-Do you have dependents? What about pets? Larger e fund for either of these.
-Do you own a home? Any repairs in the foreseeable future? Live in an area with common natural disasters (ie, tornado alley)? Bigger e fund if so.
-How many earners? If you have a spouse or partner who would support you if you lost a job, you can do a smaller e fund. But if you're in the same industry, this doesn't hold.

So what is meant by "small" vs "large" e fund? Usually it's in terms of months of living expenses. If you're single, rent, have a stable 9-5 in a recession proof industry, and take public transit? You could get away with as little as 1-2 months living expenses. But as you can see, a LOT of factors increase the 'smart' fund size. But the largest I think anyone would recommend is 12 months- ie, you have a sick kid and a SAHM and work construction. Most people fall into the 3-6 months living expenses range.

Here is an article about where you should keep your e fund:
http://www.thesimpledollar.com/where-should-i-keep-my-emergency-fund-and-why/
https://investor.vanguard.com/emergency-fund/where-to-put-emergency-fund

PJ

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Re: Save or Pay Off Debt?
« Reply #6 on: March 10, 2017, 11:49:53 AM »
The pay down low interest debt versus saving it is a pretty easy question if you're planning to save for the long term.  In other words, the interest you'll pay on the debt will be outweighed by compound interest earned by the time you retire.

But your original post seems to imply that you will likely be spending that saved money in the relatively near future:


...snip

My thought is to get rid of the 4.66% loan, and go from there, but I'm having trouble justifying if it's worth it to start saving right now. Personally I feel like I should get rid of the debt because I don't want that interest to keep working against me, but at the same time, there are major expenses that are coming up in the next 15 months or so (current job is over, going back to school etc).

I kind of see it as a tossup, and in my mind I'd rather make sure my money is going toward something rather than leaving the possibility for me to spend it on stupid things. But I also don't know if that's the smartest move.

Thoughts?

I think that makes the question a bit more nuanced.  What happens to the debt when you go back to school?  Are they student loans that will go into forbearance?  Or will you run into cash flow problems then, to keep up with the payments?  Especially if, as you say, it's possible that you would be unemployed while in college.  If so, then using your current cash flow and discipline now to get at least some of the loans paid off might be a good idea. 

On the issue of liquidity, I like the idea of an account at a different financial institution.  You could also, in a journal or verbally with a friend or whatever way would help you solidify your thoughts, define for yourself what exactly that emergency fund is for.  Car repairs?  Medical care?  Flying home due to a death in the family?  At some institutions, you can give your accounts nicknames - instead of calling it your "emergency fund," call it your "Danger and Devastation Fund" - which should make it harder to spend the money on a new college wardrobe, or the latest iPhone, or whatever you fear might tempt you off your path!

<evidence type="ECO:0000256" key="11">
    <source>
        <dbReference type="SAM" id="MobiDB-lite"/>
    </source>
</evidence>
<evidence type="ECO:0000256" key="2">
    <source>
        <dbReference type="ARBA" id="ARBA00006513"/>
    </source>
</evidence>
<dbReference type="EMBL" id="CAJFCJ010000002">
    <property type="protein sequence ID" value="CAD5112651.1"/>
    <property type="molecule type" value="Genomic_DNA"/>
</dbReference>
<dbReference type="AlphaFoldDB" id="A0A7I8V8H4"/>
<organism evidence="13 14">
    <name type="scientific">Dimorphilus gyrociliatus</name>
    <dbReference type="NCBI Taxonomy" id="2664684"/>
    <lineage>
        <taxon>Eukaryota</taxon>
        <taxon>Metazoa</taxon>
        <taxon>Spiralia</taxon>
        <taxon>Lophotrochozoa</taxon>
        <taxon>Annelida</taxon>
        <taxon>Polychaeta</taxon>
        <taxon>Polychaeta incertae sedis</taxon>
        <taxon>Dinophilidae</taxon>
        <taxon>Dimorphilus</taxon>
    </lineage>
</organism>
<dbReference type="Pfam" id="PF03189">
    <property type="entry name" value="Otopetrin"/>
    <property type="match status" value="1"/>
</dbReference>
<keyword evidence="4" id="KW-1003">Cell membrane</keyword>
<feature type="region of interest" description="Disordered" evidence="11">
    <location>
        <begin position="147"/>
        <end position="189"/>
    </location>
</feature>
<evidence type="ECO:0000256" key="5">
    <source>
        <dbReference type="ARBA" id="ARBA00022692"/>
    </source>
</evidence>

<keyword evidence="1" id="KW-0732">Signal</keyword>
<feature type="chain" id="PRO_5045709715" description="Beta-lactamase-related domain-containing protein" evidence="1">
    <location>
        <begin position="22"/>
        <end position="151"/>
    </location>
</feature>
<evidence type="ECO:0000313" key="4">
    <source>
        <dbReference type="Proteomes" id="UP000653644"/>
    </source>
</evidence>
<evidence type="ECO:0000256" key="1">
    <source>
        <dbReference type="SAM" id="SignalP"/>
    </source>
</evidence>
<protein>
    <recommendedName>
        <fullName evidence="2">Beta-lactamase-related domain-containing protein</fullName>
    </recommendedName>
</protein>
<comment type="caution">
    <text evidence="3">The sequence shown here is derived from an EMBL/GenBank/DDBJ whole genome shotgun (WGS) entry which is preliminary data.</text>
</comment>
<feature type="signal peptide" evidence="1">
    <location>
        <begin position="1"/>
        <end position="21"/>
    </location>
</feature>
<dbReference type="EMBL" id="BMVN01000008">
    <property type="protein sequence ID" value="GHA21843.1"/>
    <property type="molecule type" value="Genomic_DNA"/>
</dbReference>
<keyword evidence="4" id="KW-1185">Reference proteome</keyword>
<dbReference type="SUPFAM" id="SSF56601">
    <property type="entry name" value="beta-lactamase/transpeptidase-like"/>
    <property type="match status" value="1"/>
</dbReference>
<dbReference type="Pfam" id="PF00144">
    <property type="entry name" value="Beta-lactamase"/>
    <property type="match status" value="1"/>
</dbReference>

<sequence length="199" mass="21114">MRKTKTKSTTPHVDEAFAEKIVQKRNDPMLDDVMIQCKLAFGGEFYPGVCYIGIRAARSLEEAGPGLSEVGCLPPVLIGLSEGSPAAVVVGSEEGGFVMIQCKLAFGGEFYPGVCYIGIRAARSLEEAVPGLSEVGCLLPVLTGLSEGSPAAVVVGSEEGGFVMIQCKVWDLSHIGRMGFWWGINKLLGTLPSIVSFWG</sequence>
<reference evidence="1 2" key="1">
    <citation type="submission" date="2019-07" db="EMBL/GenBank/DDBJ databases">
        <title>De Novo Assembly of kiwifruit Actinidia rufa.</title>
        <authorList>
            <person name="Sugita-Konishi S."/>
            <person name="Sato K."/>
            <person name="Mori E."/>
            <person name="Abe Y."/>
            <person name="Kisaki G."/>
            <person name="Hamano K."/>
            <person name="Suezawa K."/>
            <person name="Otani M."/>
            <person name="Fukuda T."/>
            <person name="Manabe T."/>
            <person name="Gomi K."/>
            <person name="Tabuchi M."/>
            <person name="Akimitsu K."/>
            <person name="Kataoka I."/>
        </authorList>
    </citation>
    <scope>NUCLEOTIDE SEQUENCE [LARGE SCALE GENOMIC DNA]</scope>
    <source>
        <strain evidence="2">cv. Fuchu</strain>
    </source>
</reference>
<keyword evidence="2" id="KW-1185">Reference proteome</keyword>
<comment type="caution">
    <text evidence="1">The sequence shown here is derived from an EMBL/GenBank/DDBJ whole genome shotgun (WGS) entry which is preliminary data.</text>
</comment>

Another option is to look at an investment account specifically designed for short-term - like a Money Market fund, which may give slightly better interest rates than a bank account, but is still easily liquidated.  This works fine if your short-term emergency needs could be covered for a couple of days with a credit card.

MStangRacer

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Re: Save or Pay Off Debt?
« Reply #7 on: March 11, 2017, 01:08:57 PM »
with $1300/ month to put to your goals you are talking about 16-17 months (minus saving for a new used car).  So either way it isn't going to be a never ending journey. 

conservatively save up your cash funds first then pay down debt

the only thing that sounds dire is saving for fall tuition, the others are worst case.  So why not split it half and half   

OvertheRainbow

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Re: Save or Pay Off Debt?
« Reply #8 on: March 13, 2017, 04:07:02 AM »
You have NO safety net. $450 wouldn't even cover a "small" emergency, let alone a Murphy.

I would pay the minimums on your loans until you have a safety net of at least three to six months of expenses.

ltt

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Re: Save or Pay Off Debt?
« Reply #9 on: March 13, 2017, 08:14:30 AM »
I would definitely save first in your case.  The reason being is you want $3,000 for your final semester of college (Fall 2018).  What will happen if you don't have that saved?---my guess is you will take out another loan.  Save first in your case--you will be well into your savings goal by the end of this year if you put $1,300 away per month.  If your job is going away in 15 months, you should have the cash built up to live on.


cazio

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Re: Save or Pay Off Debt?
« Reply #10 on: March 13, 2017, 10:12:20 AM »
Thank you for all of the input!

Right now I'm freelance in the film industry, and when this job ends next year around this time, I want to be ready. I guess I'm still just afraid of making purchases because I have a large safety net, and though I know it's there for liquidity purposes, it's just kind of making me nervous that it won't really be doing anything for me in the sense that it won't be gaining interest.

For instance, when I pay my loans I know it's beneficial because it's preventing interest from accumulating and I get to see my debt go down, which is rewarding for me. I know that the interest rate is marginal in comparison to other types of loans, but I've still paid over $1,500 in interest throughout the past four years, which it still a lot for me--and that was me paying off accruing interest during school.